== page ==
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Stir Stir

Catering, fast-casual attracts corporate tenants

No longer an afterthought, planning for foodservice is central to office park developers. Here’s what they’re looking for, and why.

When commercial building owners are looking to attract corporate tenants, fast-casual concepts with a strong catering game could be the combination to have. According to research conducted by tech development firm Preoday, the overall office experience is what matters most now for employee engagement.

“While 2013 to 2017 saw the introduction of flash perks such as the office dog, at-desk massages or Friday prosecco, in 2018, companies will focus on improving the overall office experience,” according to Preoday’s white paper, Intelligent Office Catering. “It’s vital that workers feel as comfortable and productive in the office as they do out of it…One way such comfort can be achieved is through the addition or enhancement of in-office catering.”

And not just any food will do for today’s office population, the white paper continues: “Workers now have more awareness of the need to consume a balanced nutritional diet during work hours as a way of improving health and general quality of life.” 

To compete in today’s corporate dining world, those serving the food must provide next-level food options (beyond grab-and-go sandwiches) and catering for clients that want the best, while facing design and budget challenges along the way.

It’s a tall order, but a fast-casual/catering-first dining philosophy has been working very well at Gaedeke Group’s One Legacy West, a commercial building in Dallas. Stir Café and its catering arm came about when an anchor tenant in the building requested a full-time caterer. 

Chef Jenny Scott, a local caterer, was brought in for her catering-first perspective and ability to create top-notch options for office employees dining “al desko.” (Stir Café is also open to the public.) Texas-based interior architecture firm lauckgroup <link  designed the high-end café, which required balancing function with space.

The food

Scott’s primary business is catering; she’s owner of Stir by Kitchen Essentials, a well-known Dallas gourmet catering company. When the building plans were coming together, Scott had her work cut out for her.

“We knew that one of the tenants in particular was seeking five-star dining for their executive briefing center, where business leaders from all over the world meet,” Scott says. “We’re catering to them every day in addition to running our café downstairs.” 

Menu items for both the catering and café menus are made from scratch, “from every pie crust to our sauces and dressings,” Scott says, a point she says differentiates her business from “most corporate dining cafes that offer basic sandwiches and grab-and-go food…our food is fresh. Nothing comes in a wrapper.”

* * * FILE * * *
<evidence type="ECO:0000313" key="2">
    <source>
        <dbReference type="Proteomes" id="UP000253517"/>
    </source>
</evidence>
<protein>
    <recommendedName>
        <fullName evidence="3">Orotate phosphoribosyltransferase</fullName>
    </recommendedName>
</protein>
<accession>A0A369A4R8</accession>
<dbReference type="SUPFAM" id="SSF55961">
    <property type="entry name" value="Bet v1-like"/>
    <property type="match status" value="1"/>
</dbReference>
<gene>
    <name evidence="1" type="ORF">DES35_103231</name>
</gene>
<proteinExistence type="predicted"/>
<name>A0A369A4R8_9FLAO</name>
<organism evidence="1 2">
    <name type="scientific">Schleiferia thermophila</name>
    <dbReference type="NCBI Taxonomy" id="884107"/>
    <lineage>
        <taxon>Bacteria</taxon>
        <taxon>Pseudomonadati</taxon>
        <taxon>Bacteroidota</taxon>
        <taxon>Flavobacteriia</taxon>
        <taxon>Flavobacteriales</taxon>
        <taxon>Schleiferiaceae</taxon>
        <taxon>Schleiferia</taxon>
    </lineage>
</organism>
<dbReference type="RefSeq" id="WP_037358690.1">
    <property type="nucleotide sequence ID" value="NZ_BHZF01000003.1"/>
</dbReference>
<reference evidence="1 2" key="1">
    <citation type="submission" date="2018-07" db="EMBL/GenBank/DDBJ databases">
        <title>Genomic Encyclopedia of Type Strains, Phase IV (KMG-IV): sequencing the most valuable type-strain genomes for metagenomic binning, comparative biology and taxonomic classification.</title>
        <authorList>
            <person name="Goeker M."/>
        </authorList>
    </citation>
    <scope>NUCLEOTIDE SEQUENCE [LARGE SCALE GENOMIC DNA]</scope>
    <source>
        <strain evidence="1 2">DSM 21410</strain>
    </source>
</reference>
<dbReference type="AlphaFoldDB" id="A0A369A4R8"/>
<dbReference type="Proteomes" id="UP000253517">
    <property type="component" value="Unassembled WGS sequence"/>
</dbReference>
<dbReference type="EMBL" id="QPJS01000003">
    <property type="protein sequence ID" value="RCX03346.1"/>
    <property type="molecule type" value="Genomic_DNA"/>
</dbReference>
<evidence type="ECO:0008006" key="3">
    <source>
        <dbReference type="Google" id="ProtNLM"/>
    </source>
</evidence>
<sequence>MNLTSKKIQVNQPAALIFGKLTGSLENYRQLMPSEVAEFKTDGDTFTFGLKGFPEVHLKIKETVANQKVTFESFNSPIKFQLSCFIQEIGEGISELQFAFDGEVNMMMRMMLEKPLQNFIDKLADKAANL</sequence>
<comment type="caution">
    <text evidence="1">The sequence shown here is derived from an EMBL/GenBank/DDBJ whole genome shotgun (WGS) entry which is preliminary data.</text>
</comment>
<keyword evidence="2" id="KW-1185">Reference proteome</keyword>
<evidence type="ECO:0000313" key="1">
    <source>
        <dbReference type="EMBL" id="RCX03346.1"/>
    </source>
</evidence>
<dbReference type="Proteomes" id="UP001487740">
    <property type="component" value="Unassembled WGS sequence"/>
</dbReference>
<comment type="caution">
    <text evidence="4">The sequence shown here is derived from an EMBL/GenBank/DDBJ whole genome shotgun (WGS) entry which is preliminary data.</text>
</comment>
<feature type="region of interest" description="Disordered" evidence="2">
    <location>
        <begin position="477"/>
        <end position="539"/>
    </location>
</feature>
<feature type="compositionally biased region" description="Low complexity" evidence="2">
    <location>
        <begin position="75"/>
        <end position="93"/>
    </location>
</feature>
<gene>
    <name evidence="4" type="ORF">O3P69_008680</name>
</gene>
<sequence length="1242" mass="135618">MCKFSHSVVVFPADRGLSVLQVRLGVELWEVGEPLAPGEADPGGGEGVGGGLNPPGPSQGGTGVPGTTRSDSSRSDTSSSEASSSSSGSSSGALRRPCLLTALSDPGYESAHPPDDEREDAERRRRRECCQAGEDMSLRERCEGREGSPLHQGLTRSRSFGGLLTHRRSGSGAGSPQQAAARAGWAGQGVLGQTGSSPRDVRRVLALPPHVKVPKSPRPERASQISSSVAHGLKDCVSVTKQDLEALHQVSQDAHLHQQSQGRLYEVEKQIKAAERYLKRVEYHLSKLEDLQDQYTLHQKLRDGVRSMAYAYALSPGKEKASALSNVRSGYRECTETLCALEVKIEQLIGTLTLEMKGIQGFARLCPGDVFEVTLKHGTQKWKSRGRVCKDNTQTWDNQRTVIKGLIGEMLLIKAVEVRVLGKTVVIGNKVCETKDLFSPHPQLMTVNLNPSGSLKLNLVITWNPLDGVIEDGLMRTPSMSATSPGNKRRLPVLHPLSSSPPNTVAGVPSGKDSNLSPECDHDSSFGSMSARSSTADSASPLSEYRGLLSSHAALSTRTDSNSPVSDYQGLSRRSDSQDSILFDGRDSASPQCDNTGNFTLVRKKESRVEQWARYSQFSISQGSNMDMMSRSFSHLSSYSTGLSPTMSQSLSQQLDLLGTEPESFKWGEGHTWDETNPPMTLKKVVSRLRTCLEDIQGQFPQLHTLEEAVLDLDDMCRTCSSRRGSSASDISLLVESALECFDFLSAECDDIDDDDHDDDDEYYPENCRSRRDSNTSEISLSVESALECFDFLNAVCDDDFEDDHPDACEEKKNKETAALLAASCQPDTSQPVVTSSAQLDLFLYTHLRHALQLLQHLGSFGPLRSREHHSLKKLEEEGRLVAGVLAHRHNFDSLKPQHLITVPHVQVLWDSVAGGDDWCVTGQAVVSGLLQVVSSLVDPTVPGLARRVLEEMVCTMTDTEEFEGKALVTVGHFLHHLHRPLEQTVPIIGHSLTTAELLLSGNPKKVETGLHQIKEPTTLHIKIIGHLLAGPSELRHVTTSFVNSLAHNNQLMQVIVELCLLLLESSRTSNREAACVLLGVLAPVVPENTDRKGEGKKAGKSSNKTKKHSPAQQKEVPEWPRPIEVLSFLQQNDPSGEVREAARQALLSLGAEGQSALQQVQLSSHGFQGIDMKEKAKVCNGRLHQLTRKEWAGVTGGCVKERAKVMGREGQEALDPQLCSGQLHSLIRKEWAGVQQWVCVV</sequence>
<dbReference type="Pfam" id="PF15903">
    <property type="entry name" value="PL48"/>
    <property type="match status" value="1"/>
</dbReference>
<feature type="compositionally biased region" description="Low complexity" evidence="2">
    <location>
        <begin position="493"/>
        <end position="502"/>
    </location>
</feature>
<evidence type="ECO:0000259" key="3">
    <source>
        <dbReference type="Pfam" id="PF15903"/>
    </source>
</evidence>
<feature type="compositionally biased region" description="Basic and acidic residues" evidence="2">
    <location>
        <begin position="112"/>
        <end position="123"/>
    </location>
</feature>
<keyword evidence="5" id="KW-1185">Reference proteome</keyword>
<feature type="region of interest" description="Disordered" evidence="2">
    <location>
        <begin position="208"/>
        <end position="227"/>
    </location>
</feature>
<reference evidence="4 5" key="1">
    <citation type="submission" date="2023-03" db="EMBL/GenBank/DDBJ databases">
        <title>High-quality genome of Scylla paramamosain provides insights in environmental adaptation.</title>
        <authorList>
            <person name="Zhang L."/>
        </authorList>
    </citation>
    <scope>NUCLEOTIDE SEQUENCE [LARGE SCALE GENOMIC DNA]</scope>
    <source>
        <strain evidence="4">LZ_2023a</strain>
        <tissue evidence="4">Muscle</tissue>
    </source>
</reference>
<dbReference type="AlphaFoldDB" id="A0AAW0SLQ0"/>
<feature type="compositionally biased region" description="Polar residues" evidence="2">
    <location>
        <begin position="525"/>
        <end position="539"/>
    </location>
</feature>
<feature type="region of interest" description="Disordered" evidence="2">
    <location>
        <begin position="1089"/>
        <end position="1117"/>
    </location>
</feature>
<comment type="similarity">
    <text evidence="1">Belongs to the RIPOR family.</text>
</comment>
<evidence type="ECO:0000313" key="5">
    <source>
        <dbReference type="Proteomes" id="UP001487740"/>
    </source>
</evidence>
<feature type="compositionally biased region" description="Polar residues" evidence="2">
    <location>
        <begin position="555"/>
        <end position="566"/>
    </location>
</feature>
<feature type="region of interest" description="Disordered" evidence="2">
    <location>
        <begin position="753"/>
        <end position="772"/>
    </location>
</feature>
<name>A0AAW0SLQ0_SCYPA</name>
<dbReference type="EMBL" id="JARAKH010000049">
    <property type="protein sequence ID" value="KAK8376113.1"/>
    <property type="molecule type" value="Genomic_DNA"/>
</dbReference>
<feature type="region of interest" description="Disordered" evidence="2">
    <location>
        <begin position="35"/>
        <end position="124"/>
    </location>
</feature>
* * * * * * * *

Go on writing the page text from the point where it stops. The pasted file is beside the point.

So far, star menu items have been burgers and meatloaf made with a wagyu beef chuck roll (sourced from a Texas ranch and ground in-house) and classic chicken cordon bleu. 

Catering options are divided into three menus: breakfast, hors d’oeuvres and corporate (salads, entrées and action stations). 

The breakfast catering menu is fairly simple and includes biscuits, muffins, scones, quiches, breakfast casseroles and breakfast sandwiches. 

The hors d’oeuvre catering menu gets playful with cute items like mini fried green tomatoes with aioli and bacon. Global items like chicken flautas with chipotle crema, chicken satay with peanut sauce and Korean barbecue beef skewers add flavor to the appetizer selection.

For bigger meals, the corporate menu includes taco salad bars, burger bars and classic entrees like King Ranch casserole (a Texas icon), chicken divan crepes and salmon with lemon-caper sauce.

While menus definitely change with the seasons, “we don’t always go with the latest fad,” Scott says. “Instead, we stick with what we know people love and what’s fresh and available.”

The design challenges

During the design phase, a push and pull emerged between kitchen space and seating space. 

“The design was a delicate balance between allocating the kitchen space required for the type of high-end foodservice that Jenny and her team provide, while providing enough seating to support the necessary headcount, comprised of both tenants and outside customers,” says Matthew LoPresto, senior associate and project architect at lauckgroup. 

The design team spent weeks working with a foodservice consultant, in what LoPresto calls “a game of inches,” to reduce the kitchen’s footprint without sacrificing functionality.

Necessary kitchen elements, like dry storage, were moved to a storage space in a mezzanine level built directly above the kitchen. This allowed most of the space to be allocated to “a variety of fixed and mobile seating options,” LoPresto says. 

Corporate challenge

The budget is the first challenge that comes to mind from the chef’s perspective. 

“Corporate clients typically have a set budget they need to stay within,” Scott says. “That means we have to be creative in developing fresh, delicious, five-star menu items on a budget.” 

Another challenge that’s emerged is managing operations during lunchtime rush, in which the culinary team must simultaneously get catered lunches to office space upstairs while serving the guests in the café at the same time, all while sticking to the philosophy of “fresh food at a great price.”

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